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Mount Rogers Regional Adult Education Program Celebrates its 10th Anniversary

An Interview with Deborah Lowe Duty, Regional Program Manager 

Since its inception 10 years ago, the Mount Rogers Regional Adult Education Program has served over 10,000 adult learners in rural southwest Virginia. With its regional office in Abingdon, the program is a service of the public school system and meets the different needs of this region with program offerings that exemplify the many facets of adult education today. In addition to adult basic education and basic job skills classes, the program includes ESL, family literacy, and on-site programs for customers of the Departments of Social Services, Corrections, Housing, and other agencies. Customized on-site workplace basic skills classes for employees and associates are geared to the mission of each business and the individual learning needs of the participants. 

Deborah Lowe Duty has been Program Manager for the project from its start. Comparing her past employment experience in manufacturing and healthcare with her work in adult education, she explained that “MBWA” (management by walking around) has always worked for her. “When the alarm went off, I was up and on the hospital or plant floors, doughnuts in hand, to visit with employees and express interest in them and in their jobs, their concerns, and their successes.” Now, as Regional Program Manager with seven very rural school divisions, Deborah finds it somewhat impossible to “manage by walking around.” Therefore, an essential component of her program is the regional lead teacher. The teachers in those positions are caring, extremely perceptive, sensitive, and skilled. They are also loyal to the requirements of the regional program, to the Program Manager’s expectations, to the policies of their respective school divisions, to the concerns and successes of the teachers in their area, and, most specifically, to teacher and student needs. Little turnover in that position (one in ten years) is a tribute to the effectiveness of this group. 

The keys to Mount Rogers’ success are building local and regional support, strong communication, and a participatory approach to managing inevitable change. A qualified and committed team of instructors and support staff back the program. Deborah believes in the value of staff development at all levels and in research-based, responsive curricula. She says that regional adult education programs must, “possess an ability to change rapidly and remain flexible while keeping in mind the constraints of part-time instructional staff. They must celebrate the successes of the program and of students and remain in tune with the rapidly changing economic trends and needs of the area.”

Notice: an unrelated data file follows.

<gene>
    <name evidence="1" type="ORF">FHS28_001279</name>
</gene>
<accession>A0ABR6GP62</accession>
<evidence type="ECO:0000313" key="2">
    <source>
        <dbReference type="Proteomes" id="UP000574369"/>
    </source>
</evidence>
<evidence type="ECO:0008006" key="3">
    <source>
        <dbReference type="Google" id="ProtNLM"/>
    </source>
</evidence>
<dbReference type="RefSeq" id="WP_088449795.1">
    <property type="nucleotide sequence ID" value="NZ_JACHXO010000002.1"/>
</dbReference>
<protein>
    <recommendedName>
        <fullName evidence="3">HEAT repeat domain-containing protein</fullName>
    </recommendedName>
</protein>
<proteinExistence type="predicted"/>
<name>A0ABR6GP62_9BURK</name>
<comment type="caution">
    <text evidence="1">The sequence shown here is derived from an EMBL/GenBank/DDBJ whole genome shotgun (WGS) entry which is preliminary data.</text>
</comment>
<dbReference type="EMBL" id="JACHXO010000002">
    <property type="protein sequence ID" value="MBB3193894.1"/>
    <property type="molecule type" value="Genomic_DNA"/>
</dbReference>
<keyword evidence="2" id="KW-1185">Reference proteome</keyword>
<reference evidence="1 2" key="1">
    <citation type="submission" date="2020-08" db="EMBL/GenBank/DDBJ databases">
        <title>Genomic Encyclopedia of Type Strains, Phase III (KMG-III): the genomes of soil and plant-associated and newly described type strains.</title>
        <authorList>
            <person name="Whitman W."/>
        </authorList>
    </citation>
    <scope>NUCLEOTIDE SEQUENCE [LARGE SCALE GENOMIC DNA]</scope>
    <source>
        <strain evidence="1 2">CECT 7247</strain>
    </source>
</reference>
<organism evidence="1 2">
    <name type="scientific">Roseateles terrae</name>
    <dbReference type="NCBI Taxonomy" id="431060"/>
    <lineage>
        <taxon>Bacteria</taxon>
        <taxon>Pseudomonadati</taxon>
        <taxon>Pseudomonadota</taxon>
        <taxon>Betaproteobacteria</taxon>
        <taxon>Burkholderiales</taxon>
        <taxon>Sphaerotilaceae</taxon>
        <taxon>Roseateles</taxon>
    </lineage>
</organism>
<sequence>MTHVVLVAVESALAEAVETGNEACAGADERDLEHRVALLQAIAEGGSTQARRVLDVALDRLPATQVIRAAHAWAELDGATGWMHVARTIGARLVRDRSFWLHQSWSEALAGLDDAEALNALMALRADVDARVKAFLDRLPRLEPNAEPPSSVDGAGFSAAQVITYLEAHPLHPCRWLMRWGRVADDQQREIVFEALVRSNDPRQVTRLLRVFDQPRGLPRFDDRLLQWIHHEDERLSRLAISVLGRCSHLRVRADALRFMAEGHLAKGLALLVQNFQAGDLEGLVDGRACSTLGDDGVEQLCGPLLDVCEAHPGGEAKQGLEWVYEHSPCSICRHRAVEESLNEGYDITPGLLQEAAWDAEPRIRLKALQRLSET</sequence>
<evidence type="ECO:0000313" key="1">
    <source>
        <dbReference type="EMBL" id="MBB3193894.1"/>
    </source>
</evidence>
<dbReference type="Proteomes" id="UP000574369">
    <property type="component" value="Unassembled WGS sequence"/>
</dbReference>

The program could not have achieved its goals without the work and support of many contributors, including: 

  • School Division Superintendents
  • The fiscal agent, Washington County Public Schools
  • Mount Rogers Regional Advisory Board Members
  • The Adult Education Program Specialist, Lead Teachers, Instructional Staff, and Office Staff
  • Local literacy organizations including:
    • The Highlands Educational Literacy Program in Abingdon,
    • the SCALE program in Smyth County, and
    • the One-on-One Literacy group serving Wythe and Grayson Counties
  • The Regional Literacy Coordinating Committee
  • Business, industry, and agency partners
  • The adult learners in the Mount Rogers Region who put forth all the extra effort to pursue lifelong learning 

All the members of the Mount Rogers adult education family are to be commended for the success of this regional effort. In the words of Deborah Lowe Duty, “YOU DO MAKE A DIFFERENCE.” Congratulations on ten very successful years and best wishes for many more!

 

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